It’s that time of year again. We all eat too much, drink too much, and get a bit silly under mistletoe. Not to mention those office parties! Nudge – wink! No wonder – and yes this is true – there is an increase in the numbers of sexually transmitted infections in January & February.
Chlamydia trachomatis is the most common bacterial STI that we see in the sexual health clinic. Read on and discover a lot of facts about treating chlamydia you probably never knew …
1. Chlamydia is a serious infection. If not promptly detected and treated, it may cause male and female infertility, and ectopic pregnancy, which can be life threatening.
2. A positive chlamydia test does not always mean you actually have it. The test used for chlamydia is called a DNA amplification test. The test is extremely sensitive. It may be positive with only tiny amounts of DNA present. This could be either by contamination for example from the glove of the doctor or nurse who took the swab, or because something other than chlamydia has interlinked with the DNA segment, and given a positive result – although this is probably very rare. In practical terms, when running sexual health services, a positive result has to be regarded as a true positive and should always be properly treated.
3. It takes 7 days after unprotected sex for a chlamydia test to become positive, so don’t get tested too early - you may get a false negative result.
4. If you have no symptoms, a urine test or a self taken swab are both equally useful as screening tests. But for example, if you are a woman with urinary symptoms, a chlamydia urine test is probably preferable to a vaginal swab.
5. A vaginal swab you take yourself, is actually a better screening swab than one taken by a doctor or nurse! Probably because you can press harder, whereas the nurse or doctor is too gentle!
6. If you do a urine test you must not have passed urine for at least one hour before you do the specimen. The cells that line the neck of the bladder are actually being tested. When you pass urine, you pee all these cells away. It takes a minimum of 1 hour for enough cells to build up again for the test to be reliably undertaken.
7. Chlamydia may be treated with either doxycycline 100mg twice a day for 7 days, or a single 1g dose of azithromycin. There are pros and cons with each type of treatment. Sexual health specialists tend to favour 7 days of doxycycline, because; this is a longer acting regime, it is effective at other sites such as the throat and the rectum and because of concerns about possible antibiotic resistance.
8. Your most recent partner, and any other partners from the last three months should all be treated too. This is irrespective of whether they test positive or negative.
9. When being treated you and your partner should take your antibiotics at the same time and not have sex on treatment, not even with a condom.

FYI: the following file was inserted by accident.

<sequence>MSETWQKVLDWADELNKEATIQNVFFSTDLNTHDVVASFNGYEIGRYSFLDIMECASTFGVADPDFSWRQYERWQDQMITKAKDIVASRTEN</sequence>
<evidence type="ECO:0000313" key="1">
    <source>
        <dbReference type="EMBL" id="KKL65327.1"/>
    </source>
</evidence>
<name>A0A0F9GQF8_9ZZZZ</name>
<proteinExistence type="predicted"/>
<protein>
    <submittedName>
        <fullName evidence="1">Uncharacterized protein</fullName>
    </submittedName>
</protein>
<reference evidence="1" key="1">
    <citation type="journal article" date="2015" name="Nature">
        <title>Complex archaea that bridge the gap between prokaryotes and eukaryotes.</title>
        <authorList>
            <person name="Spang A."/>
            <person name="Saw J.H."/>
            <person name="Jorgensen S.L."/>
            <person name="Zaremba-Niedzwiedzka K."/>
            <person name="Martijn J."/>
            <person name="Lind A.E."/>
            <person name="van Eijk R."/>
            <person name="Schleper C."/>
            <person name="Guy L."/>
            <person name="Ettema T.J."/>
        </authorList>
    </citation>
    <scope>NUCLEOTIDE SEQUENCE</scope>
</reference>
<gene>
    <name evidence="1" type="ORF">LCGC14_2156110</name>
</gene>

10. If you are treated with anything other than doxycycline or azithromycin, you should have a repeat test to check the infection has cleared. But – you need to wait 5 weeks from starting treatment to do this, as the test may give false positive results if repeated too early.
11. Doxycycline should not be taken in pregnancy.
12. A 7 day course of doxycycline is for those who test positive but have no symptoms. If you have symptoms such as abdominal or testicular pain, you should have a minimum of a 2 week course of antibiotics.
13. If you do get chlamydia, try hard not to get it again! Long term complications are more common in those who have repeated episodes of infection.
14. Yes chlamydia can cause conjunctivitis and may give you a sore, sticky eye!
15. There is a blood test for chlamydia antibodies. However this is not very useful as it gives no indication as to when you had the infection. This test is sometimes used in infertility clinics if a woman is found to have blocked tubes.
16. Most women with tubal blockage from chlamydia had no symptoms at the time of their infection and were unaware. This is why young people really must have regular screening.
17. Screening is recommended for all young people under 25, every time they have a new partner, or if they have any symptoms such as pain passing urine, abnormal vaginal bleeding/discharge or abdominal pain/painful sex. Screening kits are available in GP surgeries, pharmacies, in sexual health clinics and can be obtained online and sent back in the post.
18. Chlamydia can be detected in the back of the throat, usually from oral sex.
19. Chlamydia can cause Sexually Acquired Reactive Arthritis, SARA, which can be very difficult to treat.
20. Consistent, careful use of condoms is the only way to protect yourself from becoming infected. But even using condoms does not 100% guarantee you will not become infected. You should still be regularly screened.
For your nearest Sexual Health Clinic, simply put your post code into the search bar, at https://www.nhs.uk/Service-Search/Sexual-health-services/LocationSearch/1847
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2. Advances in Sampling and Screening for Chlamydia
Jane S Hocking; Rebecca Guy; Jennifer Walker; Sepehr N Tabrizi
Future Microbiol. 2013;8(3):367-386.
3. NHS Choices Chlamydia
4. Self-taking vaginal sample best test for chlamydia and gonorrhoea in women
http://stirf.org/2013/01/14/self-taking-vaginal-sample-best-test-for-chlamydia-and-gonorrhoea-in-women/ posted on 14th January 2013 by Mohsen Shahmanesh
5. Horner, P. J., & Saunders, J. (2017). Should Azithromycin 1g be abandoned as a treatment for bacterial sexually transmitted infections? The case for and against. Sexually Transmitted Infections, 93(2), 85-87. DOI: 10.1136/sextrans-2015-052414